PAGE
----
New Study Assesses the Relationship Between Workplace Racial Composition and Psychological Distress | Pollack Peacebuilding Systems

October 21, 2019by Noah Shaw

Summary of:

Stainback, K., Jason, K., & Walter, C. (2019). Organizational context and the well-being of black workers: Does racial composition affect psychological stress? Race, Identity and Work. 137-164.

Background & Theory:

Past research on workplace inequality has primarily focused on outcomes like segregation, wages, and access to authority. However, this research has largely ignored the relationship of race and social relationships with psychological distress. Based on a sample of black workers in the United States, the research presented here examines the factors of racial workplace composition and psychological distress, as well as potential mediators: discrimination and social support.


Research by Kevin Stainback, Kendra Jason, and Charles Walter was conducted to answer the following questions:

1. How does racial similarity or difference with one’s supervisor and coworkers affect psychological distress for black workers?
2. Does the experience of workplace discrimination lead to higher levels of psychological distress?
3. Does greater supervisor and coworker social support reduce psychological distress?
4. Does the effect of racial discrimination on psychological distress lessen when higher levels of management citizenship behavior/social support are available?


To conduct research, Stainback, Jason, and Walter used the 2002 National Study of the Changing Workforce and an unclustered random probability design of random-digit-dialing black civilian labor force workers. After using multiple imputation techniques to handle missing data, the resulting sample size was 238. Psychological Distress was measured via Likert-Scale questions that measured various conditions the respondents had experienced in the past month. Racial Composition was measured with categorical questions that were then synthesized into one model (0-24.99% (token), 25-49.99% (tilted other race), 50-74.99% (tilted same race), and 75-100% (dominants)) and used theories of tokenism to define each category. Categorical and Likert-Scale questions were also used to measure workplace racial discrimination, workplace social support, job and workplace characteristics, and background information.


After the research was concluded, it was found that psychological distress was expressed similarly for black workers who had coworkers of the same race that made up <25%, 25% – 49.99%, and 50% – 74.99% of all company employees. However, workers in black-dominated jobs experienced significantly less psychological distress. All respondents considered, 16.71% reported experiencing workplace racial discrimination. Additionally, this discrimination was more likely to be found with respondents who worked in an environment where less than 25% of their coworkers were of the same race.

In addressing how racial similarity of supervisors affects racial discrimination, the research found that only 6% of black workers with a black supervisor had experienced racial discrimination, whereas 21% of black workers working for a non-black supervisor experienced discrimination. In general, it was found that supervisor social support, but not coworker support, helped lessen psychological distress. The research further found that racial discrimination is linked to higher psychological distress but is mostly unaffected by social support. In fact, the results showed that if anything, more psychological distress is prevalent in racially discriminatory supportive environments than in racially discriminatory unsupportive environments. This suggests that racial discrimination may deteriorate the effectiveness of social support.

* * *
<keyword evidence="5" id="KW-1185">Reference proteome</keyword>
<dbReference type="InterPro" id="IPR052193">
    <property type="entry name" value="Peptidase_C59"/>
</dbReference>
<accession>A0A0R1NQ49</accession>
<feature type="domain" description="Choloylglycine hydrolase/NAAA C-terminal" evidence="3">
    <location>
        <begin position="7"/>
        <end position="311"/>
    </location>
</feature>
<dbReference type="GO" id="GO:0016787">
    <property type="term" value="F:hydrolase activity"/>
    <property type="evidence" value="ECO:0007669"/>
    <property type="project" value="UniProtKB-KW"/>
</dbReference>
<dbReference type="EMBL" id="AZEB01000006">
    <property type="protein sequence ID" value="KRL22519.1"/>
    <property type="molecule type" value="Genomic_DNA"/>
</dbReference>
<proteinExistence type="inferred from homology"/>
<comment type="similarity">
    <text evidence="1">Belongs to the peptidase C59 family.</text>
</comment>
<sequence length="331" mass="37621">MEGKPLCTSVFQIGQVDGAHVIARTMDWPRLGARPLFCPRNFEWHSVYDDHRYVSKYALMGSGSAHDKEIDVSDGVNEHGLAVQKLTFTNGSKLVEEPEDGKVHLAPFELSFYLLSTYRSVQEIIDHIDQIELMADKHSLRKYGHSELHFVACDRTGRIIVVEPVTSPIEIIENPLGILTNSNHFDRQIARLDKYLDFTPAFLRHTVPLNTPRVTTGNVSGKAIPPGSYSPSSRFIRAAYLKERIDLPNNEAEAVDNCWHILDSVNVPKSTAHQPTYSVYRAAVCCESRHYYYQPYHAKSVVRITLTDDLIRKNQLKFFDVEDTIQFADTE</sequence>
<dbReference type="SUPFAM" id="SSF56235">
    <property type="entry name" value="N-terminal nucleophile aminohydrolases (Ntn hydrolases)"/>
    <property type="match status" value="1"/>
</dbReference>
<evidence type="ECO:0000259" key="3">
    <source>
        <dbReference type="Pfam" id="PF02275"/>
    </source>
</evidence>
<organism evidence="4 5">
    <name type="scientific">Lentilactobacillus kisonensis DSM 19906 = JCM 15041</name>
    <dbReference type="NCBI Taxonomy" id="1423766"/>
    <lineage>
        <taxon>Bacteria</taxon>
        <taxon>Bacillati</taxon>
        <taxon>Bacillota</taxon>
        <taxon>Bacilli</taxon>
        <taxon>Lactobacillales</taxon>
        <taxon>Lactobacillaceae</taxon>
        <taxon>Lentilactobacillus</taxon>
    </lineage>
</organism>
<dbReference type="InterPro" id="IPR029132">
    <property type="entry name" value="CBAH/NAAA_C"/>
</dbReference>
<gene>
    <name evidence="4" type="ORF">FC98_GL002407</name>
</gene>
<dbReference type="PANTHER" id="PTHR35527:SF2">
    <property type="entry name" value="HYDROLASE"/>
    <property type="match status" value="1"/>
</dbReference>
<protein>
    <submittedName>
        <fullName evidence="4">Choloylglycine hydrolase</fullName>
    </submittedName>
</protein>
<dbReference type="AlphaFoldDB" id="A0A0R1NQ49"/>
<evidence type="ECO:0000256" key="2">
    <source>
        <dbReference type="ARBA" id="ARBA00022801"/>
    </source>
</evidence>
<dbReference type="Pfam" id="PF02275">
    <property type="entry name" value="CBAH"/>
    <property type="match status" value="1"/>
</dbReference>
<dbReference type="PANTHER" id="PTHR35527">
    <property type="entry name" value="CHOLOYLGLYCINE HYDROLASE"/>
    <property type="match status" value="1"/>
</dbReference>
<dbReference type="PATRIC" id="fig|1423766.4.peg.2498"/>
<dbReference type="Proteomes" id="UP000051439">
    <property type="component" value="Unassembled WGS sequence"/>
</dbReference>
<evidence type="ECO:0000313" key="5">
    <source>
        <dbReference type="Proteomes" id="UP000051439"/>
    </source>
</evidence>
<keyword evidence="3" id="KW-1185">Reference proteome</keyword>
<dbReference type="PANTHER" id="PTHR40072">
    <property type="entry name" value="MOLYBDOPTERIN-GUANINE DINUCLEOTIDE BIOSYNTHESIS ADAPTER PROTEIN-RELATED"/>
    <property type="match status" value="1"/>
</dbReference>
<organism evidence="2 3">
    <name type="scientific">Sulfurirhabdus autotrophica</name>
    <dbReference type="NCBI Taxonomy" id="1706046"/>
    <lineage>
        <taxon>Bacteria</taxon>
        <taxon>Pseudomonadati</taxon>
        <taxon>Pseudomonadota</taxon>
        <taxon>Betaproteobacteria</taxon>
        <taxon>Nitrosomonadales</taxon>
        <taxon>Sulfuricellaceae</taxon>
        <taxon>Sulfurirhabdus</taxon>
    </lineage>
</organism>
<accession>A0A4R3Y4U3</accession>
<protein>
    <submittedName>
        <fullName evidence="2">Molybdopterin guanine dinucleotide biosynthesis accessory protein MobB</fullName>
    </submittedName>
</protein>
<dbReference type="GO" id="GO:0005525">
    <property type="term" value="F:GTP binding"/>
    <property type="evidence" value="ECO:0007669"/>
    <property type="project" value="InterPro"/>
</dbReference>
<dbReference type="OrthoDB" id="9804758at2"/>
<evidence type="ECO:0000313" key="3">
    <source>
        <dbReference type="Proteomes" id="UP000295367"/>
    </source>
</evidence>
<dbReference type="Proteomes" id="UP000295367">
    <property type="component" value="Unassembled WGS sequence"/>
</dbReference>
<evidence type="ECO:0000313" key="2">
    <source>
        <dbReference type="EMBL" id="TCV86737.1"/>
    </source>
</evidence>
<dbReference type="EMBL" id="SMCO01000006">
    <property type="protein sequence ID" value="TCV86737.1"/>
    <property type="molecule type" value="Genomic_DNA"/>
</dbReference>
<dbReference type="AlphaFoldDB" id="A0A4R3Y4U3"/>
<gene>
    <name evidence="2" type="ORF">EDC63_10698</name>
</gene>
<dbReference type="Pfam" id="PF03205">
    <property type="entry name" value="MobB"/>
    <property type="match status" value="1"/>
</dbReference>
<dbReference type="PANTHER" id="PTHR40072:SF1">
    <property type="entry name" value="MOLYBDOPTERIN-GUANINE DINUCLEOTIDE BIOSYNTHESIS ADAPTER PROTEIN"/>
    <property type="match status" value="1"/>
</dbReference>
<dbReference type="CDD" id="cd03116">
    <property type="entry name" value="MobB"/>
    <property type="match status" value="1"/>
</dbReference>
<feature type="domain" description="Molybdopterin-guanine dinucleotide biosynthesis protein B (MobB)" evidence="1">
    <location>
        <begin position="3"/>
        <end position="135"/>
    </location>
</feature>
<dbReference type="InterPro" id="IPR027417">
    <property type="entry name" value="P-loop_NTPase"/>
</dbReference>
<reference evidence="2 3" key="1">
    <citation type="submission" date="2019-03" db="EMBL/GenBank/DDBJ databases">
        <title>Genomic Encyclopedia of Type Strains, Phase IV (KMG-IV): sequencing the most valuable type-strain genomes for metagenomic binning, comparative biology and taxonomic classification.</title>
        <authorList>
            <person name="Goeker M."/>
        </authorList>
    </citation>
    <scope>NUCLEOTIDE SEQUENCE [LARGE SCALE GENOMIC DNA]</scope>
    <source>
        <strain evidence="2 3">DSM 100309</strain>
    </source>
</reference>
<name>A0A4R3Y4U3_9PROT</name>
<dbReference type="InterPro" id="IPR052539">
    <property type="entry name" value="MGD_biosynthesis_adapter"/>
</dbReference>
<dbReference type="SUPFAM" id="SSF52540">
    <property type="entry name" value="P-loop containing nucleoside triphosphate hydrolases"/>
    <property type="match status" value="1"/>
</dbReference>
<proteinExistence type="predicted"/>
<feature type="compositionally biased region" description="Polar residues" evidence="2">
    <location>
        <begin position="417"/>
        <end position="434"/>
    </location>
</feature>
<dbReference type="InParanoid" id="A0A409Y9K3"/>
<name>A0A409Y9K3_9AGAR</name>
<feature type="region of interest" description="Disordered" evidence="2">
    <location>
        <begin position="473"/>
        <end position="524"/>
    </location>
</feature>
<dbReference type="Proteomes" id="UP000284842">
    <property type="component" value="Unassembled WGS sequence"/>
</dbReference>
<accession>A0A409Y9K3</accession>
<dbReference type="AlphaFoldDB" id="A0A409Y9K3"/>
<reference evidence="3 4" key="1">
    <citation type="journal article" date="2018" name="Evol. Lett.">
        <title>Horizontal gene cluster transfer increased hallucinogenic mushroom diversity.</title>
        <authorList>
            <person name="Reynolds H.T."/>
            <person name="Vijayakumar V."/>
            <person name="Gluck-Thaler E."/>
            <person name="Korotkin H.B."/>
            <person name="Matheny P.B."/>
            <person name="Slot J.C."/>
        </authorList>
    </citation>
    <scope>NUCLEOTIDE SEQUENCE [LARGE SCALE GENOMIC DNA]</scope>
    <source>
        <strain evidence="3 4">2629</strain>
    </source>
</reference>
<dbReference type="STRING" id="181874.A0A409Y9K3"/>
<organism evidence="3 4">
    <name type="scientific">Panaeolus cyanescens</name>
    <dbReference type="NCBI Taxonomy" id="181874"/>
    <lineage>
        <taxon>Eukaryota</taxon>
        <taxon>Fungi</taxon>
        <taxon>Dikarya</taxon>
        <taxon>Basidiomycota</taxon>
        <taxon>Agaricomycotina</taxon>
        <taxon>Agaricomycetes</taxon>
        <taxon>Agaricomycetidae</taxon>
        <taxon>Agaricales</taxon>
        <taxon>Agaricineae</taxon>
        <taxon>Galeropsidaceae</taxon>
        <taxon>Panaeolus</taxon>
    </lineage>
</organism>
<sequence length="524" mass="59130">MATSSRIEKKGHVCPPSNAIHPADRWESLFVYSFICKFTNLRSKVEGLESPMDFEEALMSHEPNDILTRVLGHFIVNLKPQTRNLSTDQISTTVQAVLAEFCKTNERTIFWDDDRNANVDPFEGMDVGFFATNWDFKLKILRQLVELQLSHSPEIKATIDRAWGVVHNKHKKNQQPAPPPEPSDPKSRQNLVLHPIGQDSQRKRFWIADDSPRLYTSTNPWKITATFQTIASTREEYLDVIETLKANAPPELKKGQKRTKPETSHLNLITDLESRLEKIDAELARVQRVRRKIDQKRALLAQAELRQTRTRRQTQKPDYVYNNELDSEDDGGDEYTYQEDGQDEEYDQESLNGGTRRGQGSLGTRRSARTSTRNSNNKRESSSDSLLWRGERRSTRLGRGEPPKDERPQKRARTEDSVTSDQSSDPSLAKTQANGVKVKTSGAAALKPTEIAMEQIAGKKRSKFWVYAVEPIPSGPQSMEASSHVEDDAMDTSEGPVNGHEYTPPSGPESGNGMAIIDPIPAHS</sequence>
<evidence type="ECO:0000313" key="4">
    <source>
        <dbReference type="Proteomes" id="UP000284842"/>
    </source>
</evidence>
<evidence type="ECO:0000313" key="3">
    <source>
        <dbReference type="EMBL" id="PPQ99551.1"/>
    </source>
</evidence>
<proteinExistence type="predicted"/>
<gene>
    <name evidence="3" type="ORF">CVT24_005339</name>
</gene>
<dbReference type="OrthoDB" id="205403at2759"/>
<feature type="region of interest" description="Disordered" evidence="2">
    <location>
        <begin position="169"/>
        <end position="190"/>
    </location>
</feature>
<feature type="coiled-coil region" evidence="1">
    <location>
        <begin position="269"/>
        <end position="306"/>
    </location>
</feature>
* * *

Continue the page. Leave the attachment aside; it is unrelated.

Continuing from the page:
What We Can Learn:

Looking over this study, we can take away a few key points:

• The research suggested that racial similarity provides a protective benefit that social support cannot touch. This may be helpful for groups and organizations to think about as they grow.
• In general, supervisor support lowers the effect of psychological distress among employees, regardless of race. This being said, supervisors could be key to promoting a healthy work environment. Especially considering the fact that racial discrimination is unaffected by social support, it may be crucial in some instances for supervisors to step in to stop discriminatory action.
• The likelihood of employees perceiving racial discrimination goes up depending on the race of the supervisor. According to this research, if a supervisor is of the same race, there is a 1 in 16 likelihood that racial discrimination is perceived. If a supervisor is not of the same race, this shoots up to a 1 in 5 likelihood that racial discrimination is perceived. This could be helpful to know for assessing risk and improving company culture.

Final Takeaways:

For Consultants: In the process of consulting companies, it may be helpful to keep in mind the impact that racial composition and racial discrimination have on employee psychological well-being. Recognizing that psychological distress can be higher for employees not in the company’s majority race, and that harmful conflict can occur from this, can amplify the need for preventative action.

For Everyone: It’s important to be aware of what causes you distress at work. Knowing that race can play into feelings of distress is important to be aware of. Especially if you are in a leadership role, knowing that you have the potential of lessening distress and preventing racial discrimination is vital to maintaining a healthy work atmosphere.

Noah Shaw

Noah is the Peace Operations Coordinator at Pollack Peacebuilding Systems. His writing on the latest workplace conflict resolution research has been featured on

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